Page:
Broadcom muscles into ARM servers with 64-bit core
SAN JOSE, Calif. -- Broadcom jumped into the race to deliver 64-bit ARM SoCs for servers and comms infrastructure gear with plans for a custom core initially made in a 16 nm FinFET process. Broadcom will present its plans at the Linley Processor Conference amid a handful of announcements, including a new Freescale ARM-based SoC for comms gear.
With the news, Broadcom signals its plans to shift from MIPS to ARM for a broad array of products. It follows similar announcements from a handful of its top competitors.
"It's pretty clear ARM and the x86 will win out" in comms, said Linley Gwennap, principal analyst with the Linley Group in an email exchange.
"Seven of the eight top comms processor vendors have announced or deployed an ARM strategy," Gwennap said. "Once these ARM SoCs enter production, demand for MIPS and PowerPC chips will phase out over time," he said, noting ARM's new 64-bit architecture will be a key enabler to its gaining traction.
The PowerPC still dominates in today's comms chips, followed by the x86 and MIPS. ARM only has "a toehold" today and could take five to ten years to rise up the ranks, Gwennap predicts. Nevertheless, the shift to ARM has become a stampede with AMD, Broadcom, Cavium, Freescale, LSI, and several others planning parts for servers and comms infrastructure, he said.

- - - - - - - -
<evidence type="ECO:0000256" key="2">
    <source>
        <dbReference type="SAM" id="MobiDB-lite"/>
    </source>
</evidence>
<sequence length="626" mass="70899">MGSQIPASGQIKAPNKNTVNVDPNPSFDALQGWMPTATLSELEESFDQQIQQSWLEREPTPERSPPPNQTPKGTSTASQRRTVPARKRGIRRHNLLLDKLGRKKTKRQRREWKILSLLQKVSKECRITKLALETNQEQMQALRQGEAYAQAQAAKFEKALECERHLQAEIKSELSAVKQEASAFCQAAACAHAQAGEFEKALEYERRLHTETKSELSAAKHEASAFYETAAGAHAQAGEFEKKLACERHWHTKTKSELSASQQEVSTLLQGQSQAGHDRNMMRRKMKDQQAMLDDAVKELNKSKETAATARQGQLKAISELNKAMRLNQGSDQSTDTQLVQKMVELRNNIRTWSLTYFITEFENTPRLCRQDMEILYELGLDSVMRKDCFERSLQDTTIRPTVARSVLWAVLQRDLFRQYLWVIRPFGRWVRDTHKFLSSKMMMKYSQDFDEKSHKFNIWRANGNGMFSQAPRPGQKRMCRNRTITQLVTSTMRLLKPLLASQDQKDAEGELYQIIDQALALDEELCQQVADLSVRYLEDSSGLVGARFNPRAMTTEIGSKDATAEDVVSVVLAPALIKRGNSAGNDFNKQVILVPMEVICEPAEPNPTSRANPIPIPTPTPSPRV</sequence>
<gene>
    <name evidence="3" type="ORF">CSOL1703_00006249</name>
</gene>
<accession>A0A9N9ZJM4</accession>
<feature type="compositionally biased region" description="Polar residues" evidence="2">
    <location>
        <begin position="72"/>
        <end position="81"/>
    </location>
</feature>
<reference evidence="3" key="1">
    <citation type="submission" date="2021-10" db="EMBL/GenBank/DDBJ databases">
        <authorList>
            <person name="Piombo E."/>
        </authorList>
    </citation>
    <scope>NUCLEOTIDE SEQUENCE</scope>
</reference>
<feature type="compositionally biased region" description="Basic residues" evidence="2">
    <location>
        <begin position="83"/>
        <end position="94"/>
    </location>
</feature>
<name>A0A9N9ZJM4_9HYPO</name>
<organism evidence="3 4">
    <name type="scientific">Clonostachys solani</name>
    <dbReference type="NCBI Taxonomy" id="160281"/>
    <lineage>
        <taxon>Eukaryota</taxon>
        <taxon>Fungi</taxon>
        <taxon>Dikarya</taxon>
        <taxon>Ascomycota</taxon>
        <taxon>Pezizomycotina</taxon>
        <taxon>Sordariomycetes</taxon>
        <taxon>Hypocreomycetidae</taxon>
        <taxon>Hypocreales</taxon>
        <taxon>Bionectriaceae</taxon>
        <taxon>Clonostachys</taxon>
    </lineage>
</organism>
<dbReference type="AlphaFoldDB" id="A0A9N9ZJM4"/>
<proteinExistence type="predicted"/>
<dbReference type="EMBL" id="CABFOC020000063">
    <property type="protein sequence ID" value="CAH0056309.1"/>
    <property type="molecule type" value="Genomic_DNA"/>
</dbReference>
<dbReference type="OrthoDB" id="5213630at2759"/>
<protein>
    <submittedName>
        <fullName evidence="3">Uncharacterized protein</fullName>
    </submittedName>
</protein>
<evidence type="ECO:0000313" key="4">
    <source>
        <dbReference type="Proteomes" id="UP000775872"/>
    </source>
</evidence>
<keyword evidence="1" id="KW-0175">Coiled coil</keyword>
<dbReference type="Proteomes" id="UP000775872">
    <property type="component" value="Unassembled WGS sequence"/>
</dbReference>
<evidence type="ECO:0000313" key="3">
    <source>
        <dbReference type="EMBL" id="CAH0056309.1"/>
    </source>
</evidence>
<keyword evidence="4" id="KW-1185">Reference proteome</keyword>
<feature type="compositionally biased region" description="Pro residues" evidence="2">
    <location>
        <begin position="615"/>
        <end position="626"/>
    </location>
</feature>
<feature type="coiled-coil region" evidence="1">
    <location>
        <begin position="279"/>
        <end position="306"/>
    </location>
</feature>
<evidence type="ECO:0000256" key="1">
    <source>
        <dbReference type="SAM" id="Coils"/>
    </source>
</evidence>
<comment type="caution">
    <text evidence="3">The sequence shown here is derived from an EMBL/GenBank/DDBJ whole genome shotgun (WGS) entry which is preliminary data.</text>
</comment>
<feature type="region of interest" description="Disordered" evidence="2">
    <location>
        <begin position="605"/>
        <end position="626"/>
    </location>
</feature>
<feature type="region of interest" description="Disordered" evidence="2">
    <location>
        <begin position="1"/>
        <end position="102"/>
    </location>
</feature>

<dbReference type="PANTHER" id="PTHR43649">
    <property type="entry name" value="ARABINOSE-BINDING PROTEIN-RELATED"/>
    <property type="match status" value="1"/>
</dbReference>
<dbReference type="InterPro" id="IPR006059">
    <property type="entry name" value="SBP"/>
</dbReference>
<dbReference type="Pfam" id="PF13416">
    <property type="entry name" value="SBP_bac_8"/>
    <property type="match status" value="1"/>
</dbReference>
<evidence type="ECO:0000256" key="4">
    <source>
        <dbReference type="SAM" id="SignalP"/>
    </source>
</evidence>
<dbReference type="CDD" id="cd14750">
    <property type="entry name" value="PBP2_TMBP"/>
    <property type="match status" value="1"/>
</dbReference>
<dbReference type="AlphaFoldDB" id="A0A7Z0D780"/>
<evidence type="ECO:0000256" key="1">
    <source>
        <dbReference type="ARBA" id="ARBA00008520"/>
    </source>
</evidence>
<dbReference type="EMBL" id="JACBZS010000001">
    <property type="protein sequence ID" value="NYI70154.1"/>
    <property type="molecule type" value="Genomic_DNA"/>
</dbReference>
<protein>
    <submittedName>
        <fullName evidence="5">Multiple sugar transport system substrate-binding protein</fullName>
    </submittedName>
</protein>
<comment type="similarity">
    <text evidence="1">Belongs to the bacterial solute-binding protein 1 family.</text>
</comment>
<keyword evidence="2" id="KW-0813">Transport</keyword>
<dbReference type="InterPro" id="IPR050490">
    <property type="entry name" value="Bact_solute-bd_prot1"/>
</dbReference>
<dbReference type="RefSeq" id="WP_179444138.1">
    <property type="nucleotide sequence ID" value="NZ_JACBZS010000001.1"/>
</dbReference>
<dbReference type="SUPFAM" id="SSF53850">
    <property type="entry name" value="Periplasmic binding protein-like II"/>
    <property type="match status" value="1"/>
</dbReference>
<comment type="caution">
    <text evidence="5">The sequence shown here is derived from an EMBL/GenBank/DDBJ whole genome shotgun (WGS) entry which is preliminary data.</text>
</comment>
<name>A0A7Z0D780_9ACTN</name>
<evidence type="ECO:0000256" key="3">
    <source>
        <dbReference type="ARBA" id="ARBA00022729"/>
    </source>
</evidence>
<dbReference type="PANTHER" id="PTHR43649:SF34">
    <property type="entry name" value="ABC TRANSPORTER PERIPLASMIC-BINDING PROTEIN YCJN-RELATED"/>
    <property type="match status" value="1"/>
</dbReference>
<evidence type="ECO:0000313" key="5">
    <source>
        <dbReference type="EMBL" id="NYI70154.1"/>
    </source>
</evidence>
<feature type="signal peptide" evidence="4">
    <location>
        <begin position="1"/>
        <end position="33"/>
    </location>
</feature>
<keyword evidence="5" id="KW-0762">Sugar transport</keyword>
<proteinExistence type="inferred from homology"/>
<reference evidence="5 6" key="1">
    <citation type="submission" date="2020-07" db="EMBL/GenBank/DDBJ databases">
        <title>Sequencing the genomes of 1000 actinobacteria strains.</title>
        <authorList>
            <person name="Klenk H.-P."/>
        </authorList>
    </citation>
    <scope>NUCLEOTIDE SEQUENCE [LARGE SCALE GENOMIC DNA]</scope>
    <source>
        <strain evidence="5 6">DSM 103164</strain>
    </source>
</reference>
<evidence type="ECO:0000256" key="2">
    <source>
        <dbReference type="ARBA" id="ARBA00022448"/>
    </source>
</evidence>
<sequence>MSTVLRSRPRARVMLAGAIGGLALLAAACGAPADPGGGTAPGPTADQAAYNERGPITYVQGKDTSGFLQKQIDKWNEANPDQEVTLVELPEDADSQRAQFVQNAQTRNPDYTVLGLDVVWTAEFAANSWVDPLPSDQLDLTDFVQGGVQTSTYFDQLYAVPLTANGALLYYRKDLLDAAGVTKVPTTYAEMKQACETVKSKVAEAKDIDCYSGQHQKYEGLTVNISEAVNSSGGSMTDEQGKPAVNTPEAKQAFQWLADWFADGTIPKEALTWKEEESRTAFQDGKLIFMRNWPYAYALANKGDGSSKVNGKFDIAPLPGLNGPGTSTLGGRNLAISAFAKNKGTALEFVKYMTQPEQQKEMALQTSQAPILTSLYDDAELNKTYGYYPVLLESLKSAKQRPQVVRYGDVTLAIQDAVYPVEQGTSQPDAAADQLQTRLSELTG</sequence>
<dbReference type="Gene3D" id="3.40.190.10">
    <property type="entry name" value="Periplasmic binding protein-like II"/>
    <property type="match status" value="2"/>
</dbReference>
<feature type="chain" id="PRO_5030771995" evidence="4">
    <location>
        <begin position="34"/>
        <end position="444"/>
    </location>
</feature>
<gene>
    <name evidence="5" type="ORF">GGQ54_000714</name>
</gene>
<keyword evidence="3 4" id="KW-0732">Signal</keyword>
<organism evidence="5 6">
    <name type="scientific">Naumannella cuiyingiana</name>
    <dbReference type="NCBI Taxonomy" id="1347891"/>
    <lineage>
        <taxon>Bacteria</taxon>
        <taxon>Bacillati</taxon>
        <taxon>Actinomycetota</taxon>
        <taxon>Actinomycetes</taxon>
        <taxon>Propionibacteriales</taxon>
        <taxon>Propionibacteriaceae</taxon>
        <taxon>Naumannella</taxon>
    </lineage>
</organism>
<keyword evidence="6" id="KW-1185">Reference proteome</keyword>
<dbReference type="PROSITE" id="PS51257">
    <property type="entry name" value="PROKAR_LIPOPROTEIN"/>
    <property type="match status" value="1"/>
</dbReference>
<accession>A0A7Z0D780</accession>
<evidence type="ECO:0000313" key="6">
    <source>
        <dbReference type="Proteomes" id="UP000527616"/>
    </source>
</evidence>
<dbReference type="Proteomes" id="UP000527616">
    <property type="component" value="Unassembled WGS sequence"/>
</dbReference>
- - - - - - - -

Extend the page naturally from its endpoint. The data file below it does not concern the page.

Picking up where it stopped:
Broadcom is designing a custom quad-issue, quad-threaded, out-of-order ARMv8 processor that Gwennap expects will "raise the bar" in single and multi-core performance. The core will power SoCs aimed at server, comms, storage, and security systems. The fact the core is being designed in a 16 nm FinFET process suggests first parts may not ship until late 2014.
Separately, Broadcom said it is working with carriers, Linaro, and the European Telecommunications Standards Institute to help create a software environment for network virtualization supporting ARM and other architectures. The software will help Broadcom's users migrate from its current MIPS-based XLP processors to its future ARM SoCs, the company said.
For its part, Freescale is announcing its first ARM processors under its Layerscape initiative, announced in mid-2012. The company designed custom PowerPC cores and was the first with high-end 28 nm comms processor, said Gwennap.
However, Freescale slipped two points in comms market share rankings last year with weakness in sales to wireless base stations, Gwennap said. By contrast, Broadcom had strong growth thanks to its NetLogic acquisition, and Intel saw healthy growth last year, he said. For its part, Cavium stalled, its Octeon II chip coming late to market, he added.
To read more, go to "IP blocks and memory hurdles."
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